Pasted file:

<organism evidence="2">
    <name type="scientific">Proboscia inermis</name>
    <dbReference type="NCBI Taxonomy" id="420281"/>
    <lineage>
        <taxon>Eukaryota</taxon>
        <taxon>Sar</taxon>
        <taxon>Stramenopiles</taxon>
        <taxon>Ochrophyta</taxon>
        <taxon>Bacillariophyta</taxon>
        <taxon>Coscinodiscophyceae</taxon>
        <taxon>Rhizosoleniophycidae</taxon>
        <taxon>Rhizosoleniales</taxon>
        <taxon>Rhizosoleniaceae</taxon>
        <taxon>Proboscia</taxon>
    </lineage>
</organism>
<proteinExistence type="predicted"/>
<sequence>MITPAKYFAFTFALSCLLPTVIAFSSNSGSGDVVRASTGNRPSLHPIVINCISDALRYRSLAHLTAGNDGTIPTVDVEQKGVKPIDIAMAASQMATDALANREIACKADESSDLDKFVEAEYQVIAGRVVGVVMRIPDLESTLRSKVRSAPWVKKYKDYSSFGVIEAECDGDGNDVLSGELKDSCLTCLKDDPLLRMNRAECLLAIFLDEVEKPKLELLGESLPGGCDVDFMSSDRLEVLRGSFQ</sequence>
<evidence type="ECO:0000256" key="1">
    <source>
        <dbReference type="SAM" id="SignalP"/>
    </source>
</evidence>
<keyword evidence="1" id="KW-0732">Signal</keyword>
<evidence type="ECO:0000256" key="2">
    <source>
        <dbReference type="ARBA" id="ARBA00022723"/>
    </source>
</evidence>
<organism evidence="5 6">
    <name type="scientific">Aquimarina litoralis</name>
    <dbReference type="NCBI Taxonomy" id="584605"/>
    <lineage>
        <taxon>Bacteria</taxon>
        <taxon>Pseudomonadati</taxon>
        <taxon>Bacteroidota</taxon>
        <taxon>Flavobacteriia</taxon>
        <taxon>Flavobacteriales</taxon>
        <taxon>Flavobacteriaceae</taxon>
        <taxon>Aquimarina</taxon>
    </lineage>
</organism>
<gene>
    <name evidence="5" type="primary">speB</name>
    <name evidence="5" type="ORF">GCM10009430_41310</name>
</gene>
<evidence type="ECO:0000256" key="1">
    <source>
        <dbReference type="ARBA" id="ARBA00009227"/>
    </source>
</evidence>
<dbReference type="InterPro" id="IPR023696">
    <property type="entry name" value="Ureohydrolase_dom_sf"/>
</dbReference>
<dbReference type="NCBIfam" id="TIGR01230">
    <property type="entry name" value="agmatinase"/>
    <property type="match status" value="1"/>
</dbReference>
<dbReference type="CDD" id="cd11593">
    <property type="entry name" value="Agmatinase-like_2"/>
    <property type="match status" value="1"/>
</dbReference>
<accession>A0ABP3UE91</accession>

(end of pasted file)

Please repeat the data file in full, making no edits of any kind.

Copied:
<organism evidence="2">
    <name type="scientific">Proboscia inermis</name>
    <dbReference type="NCBI Taxonomy" id="420281"/>
    <lineage>
        <taxon>Eukaryota</taxon>
        <taxon>Sar</taxon>
        <taxon>Stramenopiles</taxon>
        <taxon>Ochrophyta</taxon>
        <taxon>Bacillariophyta</taxon>
        <taxon>Coscinodiscophyceae</taxon>
        <taxon>Rhizosoleniophycidae</taxon>
        <taxon>Rhizosoleniales</taxon>
        <taxon>Rhizosoleniaceae</taxon>
        <taxon>Proboscia</taxon>
    </lineage>
</organism>
<proteinExistence type="predicted"/>
<sequence>MITPAKYFAFTFALSCLLPTVIAFSSNSGSGDVVRASTGNRPSLHPIVINCISDALRYRSLAHLTAGNDGTIPTVDVEQKGVKPIDIAMAASQMATDALANREIACKADESSDLDKFVEAEYQVIAGRVVGVVMRIPDLESTLRSKVRSAPWVKKYKDYSSFGVIEAECDGDGNDVLSGELKDSCLTCLKDDPLLRMNRAECLLAIFLDEVEKPKLELLGESLPGGCDVDFMSSDRLEVLRGSFQ</sequence>
<evidence type="ECO:0000256" key="1">
    <source>
        <dbReference type="SAM" id="SignalP"/>
    </source>
</evidence>
<keyword evidence="1" id="KW-0732">Signal</keyword>
<evidence type="ECO:0000256" key="2">
    <source>
        <dbReference type="ARBA" id="ARBA00022723"/>
    </source>
</evidence>
<organism evidence="5 6">
    <name type="scientific">Aquimarina litoralis</name>
    <dbReference type="NCBI Taxonomy" id="584605"/>
    <lineage>
        <taxon>Bacteria</taxon>
        <taxon>Pseudomonadati</taxon>
        <taxon>Bacteroidota</taxon>
        <taxon>Flavobacteriia</taxon>
        <taxon>Flavobacteriales</taxon>
        <taxon>Flavobacteriaceae</taxon>
        <taxon>Aquimarina</taxon>
    </lineage>
</organism>
<gene>
    <name evidence="5" type="primary">speB</name>
    <name evidence="5" type="ORF">GCM10009430_41310</name>
</gene>
<evidence type="ECO:0000256" key="1">
    <source>
        <dbReference type="ARBA" id="ARBA00009227"/>
    </source>
</evidence>
<dbReference type="InterPro" id="IPR023696">
    <property type="entry name" value="Ureohydrolase_dom_sf"/>
</dbReference>
<dbReference type="NCBIfam" id="TIGR01230">
    <property type="entry name" value="agmatinase"/>
    <property type="match status" value="1"/>
</dbReference>
<dbReference type="CDD" id="cd11593">
    <property type="entry name" value="Agmatinase-like_2"/>
    <property type="match status" value="1"/>
</dbReference>
<accession>A0ABP3UE91</accession>